None of the pro-amalgam findings claim that mercury fillings do not increase our serum levels of mercury, in fact, most don’t seem to measure. The European Commission report concedes that amalgams do raise levels of mercury:
Intake of elemental mercury from dental amalgams is another source contributing to the total mercury burden in humans in the general population (WHO 1990, WHO 1991).
Subjective health complaints decrease after amalgam removal
Rather than focus on “smoking gun” ailments like diseases of the brain and heart, a family of studies have instead measured patient wellness before and after removal of amalgams. These studies also tested serum mercury levels, both before, and after, removal.
This study, published in the Journal of Oral Rehabilitation in 2011, sought to investigate long term subjective health complaints in a group that retained amalgams vs. a treatment group that had amalgams removed. The starting hypothesis was that no change would be found between the groups, however, that was not what the study ended up finding.
To quote the study:
In the treatment group, there were significant reductions in intra-oral and general health complaints from inclusion into study to the 3-year follow-up. In the reference group, changes in the same period were not significant. Comparisons between the groups showed that reductions in intra-oral and general health complaints in the treatment group were significantly different from the changes in the reference group. The mechanisms behind this remain to be identified. Reduced exposure to dental amalgam, patient-centered treatment and follow-ups, and elimination of worry are factors that may have influenced the results.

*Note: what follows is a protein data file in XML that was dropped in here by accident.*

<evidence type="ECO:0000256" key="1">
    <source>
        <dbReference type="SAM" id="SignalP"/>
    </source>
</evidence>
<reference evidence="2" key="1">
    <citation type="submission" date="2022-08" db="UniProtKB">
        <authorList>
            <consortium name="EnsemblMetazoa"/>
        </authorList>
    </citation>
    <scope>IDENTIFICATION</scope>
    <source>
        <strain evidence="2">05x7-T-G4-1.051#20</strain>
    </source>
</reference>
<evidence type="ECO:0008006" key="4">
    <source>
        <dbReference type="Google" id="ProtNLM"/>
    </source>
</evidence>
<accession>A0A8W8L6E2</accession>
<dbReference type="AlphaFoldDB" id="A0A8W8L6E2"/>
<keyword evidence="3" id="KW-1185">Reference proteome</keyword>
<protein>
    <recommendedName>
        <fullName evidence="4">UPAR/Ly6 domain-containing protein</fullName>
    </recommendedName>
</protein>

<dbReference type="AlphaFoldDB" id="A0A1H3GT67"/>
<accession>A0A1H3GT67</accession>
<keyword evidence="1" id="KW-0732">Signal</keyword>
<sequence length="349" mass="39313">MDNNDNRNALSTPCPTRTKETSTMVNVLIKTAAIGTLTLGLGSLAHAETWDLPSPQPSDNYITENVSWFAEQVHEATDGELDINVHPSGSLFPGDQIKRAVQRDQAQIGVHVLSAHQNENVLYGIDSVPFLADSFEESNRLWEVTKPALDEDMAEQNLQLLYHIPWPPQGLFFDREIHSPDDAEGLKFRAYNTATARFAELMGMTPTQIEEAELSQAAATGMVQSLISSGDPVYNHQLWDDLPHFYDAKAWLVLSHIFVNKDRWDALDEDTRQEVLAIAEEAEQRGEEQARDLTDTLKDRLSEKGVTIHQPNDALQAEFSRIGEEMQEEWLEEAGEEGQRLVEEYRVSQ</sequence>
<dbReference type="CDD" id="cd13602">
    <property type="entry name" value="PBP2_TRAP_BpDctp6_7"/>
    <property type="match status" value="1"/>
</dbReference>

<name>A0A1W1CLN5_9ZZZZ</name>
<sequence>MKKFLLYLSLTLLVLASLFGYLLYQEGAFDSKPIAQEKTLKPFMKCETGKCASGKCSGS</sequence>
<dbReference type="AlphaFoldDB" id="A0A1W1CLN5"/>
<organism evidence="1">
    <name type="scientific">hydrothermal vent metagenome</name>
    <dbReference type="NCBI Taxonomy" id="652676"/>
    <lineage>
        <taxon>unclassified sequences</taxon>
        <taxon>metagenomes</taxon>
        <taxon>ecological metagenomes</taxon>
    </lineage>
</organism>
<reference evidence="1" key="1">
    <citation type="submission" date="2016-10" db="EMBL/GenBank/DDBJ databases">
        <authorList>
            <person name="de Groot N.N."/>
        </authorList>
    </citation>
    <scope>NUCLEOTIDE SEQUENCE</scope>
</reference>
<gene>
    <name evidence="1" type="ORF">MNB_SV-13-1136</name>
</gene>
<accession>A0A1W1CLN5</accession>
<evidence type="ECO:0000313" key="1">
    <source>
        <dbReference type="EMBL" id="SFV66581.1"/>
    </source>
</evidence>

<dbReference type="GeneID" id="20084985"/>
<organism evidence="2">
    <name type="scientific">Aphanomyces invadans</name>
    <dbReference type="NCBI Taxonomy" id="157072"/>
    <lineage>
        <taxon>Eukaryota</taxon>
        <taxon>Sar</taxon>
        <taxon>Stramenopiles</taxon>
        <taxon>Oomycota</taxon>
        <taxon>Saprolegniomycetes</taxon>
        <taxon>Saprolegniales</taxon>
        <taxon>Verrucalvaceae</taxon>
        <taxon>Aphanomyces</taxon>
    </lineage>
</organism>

As you can see from reading the above quote, the study authors aren’t willing to go “all in” on amalgam removal as the cause of improved health for the treatment group.
Mercury levels in blood drop by half after removal of amalgam, urine levels drop by 75%
However, for our purposes, it is worth noting that the serum mercury levels for the treatment group dropped by half. Urine levels were 1/4 what they were with amalgam.
This study had similar findings, in that mercury levels dropped significantly after removing amalgams, and subjective report of disease dropped after removal of the fillings.
Similarly, this study found a decrease in health complaints and mercury levels in a group who had their mercury fillings removed.
Mercury and genetics
Passing the mic to Aaron for this portion of the post.
John started this post talking about his discovery that he carries the risk allele (G) in the SNP rs4880 in his SOD2 gene, which leads to a reduced antioxidant capacity in a variety of ways (discussed in Johns previous post); so this seems a good place to start.
As discussed above SOD2, as with many other enzymes, requires metal ions in order to function correctly, typically copper, iron, manganese or nickel (R). However, mercury can often preferentially associate with enzymes, over these other metals, and has the negative effect of inhibiting enzyme activity, or even reducing the amount of enzyme present in our cells.